ZnS—SiO2 was sputtered on the recording layer to a thickness of 20 nm to form a sputter layer. An UV-curable adhesive (trade name: SD-347, made by Dainippon Ink And Chemicals, Inc.; solubility in the organic compound being 0.05% by weight) was spin-coated on the sputter layer at 200 rpm. A polycarbonate sheet (trade name: PURE ACE, made by Teijin Ltd., Ra: 1 nm) was laid on the coated UV-curable adhesive layer, and the UV-curable adhesive was then spread over the entire surface of the recording layer while changing the rotational speed from 300 to 4,000 rpm. Subsequently, the adhesive was irradiated with ultraviolet light from an UV irradiation lamp to cure the UV-curable adhesive and form a cover layer.

Further, a UV-curable adhesive (tradename: SD-347, made by Dainippon Ink And Chemicals, Inc.) was spin-coated on the cover layer at 200 rpm, and the UV-curable adhesive was then spread over the entire surface of the cover layer while changing the rotational speed from 300 to 4,000 rpm. Subsequently, the adhesive was irradiated with ultraviolet light from an UV irradiation lamp to cure the UV-curable adhesive and form a protecting layer. In this manner, an optical recording medium of Example 1 was produced.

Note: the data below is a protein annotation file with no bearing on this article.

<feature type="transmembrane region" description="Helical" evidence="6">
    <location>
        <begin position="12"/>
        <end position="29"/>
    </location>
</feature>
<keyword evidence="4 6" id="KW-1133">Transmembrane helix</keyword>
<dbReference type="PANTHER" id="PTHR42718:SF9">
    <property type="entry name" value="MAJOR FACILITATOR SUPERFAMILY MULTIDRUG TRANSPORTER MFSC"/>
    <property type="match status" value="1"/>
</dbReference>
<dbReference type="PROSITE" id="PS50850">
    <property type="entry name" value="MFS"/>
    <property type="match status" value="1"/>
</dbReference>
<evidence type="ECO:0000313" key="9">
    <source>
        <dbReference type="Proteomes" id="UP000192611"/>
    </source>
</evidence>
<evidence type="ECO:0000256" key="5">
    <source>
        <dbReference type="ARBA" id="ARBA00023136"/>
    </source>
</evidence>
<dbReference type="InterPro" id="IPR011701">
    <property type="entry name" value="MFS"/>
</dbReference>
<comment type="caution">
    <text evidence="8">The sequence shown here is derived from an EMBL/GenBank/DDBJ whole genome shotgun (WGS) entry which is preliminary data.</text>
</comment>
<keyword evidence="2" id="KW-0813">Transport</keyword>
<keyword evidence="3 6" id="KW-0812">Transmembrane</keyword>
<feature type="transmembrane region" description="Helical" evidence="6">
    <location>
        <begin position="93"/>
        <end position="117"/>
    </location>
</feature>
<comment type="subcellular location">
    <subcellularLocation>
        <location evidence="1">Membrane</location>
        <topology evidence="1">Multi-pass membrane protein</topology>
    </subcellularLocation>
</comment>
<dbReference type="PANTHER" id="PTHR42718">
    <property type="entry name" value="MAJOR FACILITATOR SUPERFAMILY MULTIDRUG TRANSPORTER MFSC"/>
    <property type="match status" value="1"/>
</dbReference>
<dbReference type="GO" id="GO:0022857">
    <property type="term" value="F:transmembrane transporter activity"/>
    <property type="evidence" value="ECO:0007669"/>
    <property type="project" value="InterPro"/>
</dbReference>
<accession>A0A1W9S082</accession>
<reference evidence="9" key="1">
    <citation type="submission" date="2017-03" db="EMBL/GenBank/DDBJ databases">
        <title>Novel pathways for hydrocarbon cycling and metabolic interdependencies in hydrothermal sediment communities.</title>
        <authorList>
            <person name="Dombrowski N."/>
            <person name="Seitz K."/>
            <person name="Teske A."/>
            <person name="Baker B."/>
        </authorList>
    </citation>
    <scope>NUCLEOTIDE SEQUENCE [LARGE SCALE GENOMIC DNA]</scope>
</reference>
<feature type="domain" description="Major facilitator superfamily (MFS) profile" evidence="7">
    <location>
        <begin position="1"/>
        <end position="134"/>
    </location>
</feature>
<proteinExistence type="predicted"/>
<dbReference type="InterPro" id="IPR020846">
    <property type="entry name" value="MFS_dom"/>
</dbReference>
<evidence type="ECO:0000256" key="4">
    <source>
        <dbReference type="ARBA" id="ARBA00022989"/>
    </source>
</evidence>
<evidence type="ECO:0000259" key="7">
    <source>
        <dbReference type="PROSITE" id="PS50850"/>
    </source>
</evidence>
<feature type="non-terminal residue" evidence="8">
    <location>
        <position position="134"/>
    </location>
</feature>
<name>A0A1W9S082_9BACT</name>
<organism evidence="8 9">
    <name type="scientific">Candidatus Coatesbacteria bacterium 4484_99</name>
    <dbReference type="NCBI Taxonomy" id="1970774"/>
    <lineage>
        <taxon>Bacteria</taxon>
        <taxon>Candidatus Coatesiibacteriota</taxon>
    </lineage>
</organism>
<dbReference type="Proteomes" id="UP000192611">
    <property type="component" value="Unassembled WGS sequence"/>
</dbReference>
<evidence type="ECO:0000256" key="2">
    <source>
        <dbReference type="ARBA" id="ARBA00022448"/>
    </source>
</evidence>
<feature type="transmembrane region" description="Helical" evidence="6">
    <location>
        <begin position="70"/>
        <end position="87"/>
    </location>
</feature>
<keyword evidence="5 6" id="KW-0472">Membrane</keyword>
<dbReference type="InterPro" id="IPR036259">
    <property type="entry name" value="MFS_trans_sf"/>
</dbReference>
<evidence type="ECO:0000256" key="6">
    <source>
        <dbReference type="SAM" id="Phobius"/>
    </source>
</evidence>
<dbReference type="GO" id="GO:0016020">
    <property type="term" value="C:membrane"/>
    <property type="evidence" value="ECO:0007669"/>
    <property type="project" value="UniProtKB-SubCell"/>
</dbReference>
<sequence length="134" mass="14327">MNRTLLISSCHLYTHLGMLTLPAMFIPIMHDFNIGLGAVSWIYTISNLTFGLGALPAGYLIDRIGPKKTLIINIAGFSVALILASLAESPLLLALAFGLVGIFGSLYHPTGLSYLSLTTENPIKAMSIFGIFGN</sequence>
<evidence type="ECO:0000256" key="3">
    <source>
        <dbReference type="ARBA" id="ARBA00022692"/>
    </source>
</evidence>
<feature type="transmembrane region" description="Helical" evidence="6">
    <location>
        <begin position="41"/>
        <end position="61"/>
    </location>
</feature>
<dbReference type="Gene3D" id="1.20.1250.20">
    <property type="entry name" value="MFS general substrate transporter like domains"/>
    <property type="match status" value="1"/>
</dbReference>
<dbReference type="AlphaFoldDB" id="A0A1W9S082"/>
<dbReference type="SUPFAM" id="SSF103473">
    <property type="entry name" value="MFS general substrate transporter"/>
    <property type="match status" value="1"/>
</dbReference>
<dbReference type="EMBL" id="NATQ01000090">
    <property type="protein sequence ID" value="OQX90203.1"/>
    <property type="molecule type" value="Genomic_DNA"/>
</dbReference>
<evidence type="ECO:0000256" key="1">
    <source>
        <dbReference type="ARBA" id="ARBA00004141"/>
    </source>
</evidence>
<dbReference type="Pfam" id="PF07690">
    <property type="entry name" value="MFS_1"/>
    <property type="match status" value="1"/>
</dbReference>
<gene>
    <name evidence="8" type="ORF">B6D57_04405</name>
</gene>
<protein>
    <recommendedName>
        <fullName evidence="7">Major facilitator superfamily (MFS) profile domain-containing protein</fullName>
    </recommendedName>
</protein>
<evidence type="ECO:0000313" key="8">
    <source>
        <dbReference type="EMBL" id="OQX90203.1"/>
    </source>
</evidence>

Evaluation of Recording Characteristics

(1) C/N (Carrier to Noise Ratio)

The resulting optical recording medium was subjected to recording and playback under conditions of a clock frequency of 66 MHz and a linear velocity of 5.6 m/s with a signal of a single frequency (2T=0.13 μm) using a recording/playback evaluation machine (trade name: DDU 1000, manufactured by Pulse Tec) equipped with a laser of 405 nm and a pickup of NA:0.85, and C/N was measured with a spectrum analyzer.

(2) Jitter

The resulting optical recording medium was subjected to recording and playback under conditions of a clock frequency of 66 MHz and a linear velocity of 5.6 m/s with a 1-7 PP modulating signal using a recording/playback evaluation machine (trade name: DDU 1000, manufactured by Pulse Tec) equipped with a laser of 405 nm and a pickup of NA:0.85, and jitter was measured with a time interval analyzer.

The results of the evaluation are shown in Table 1.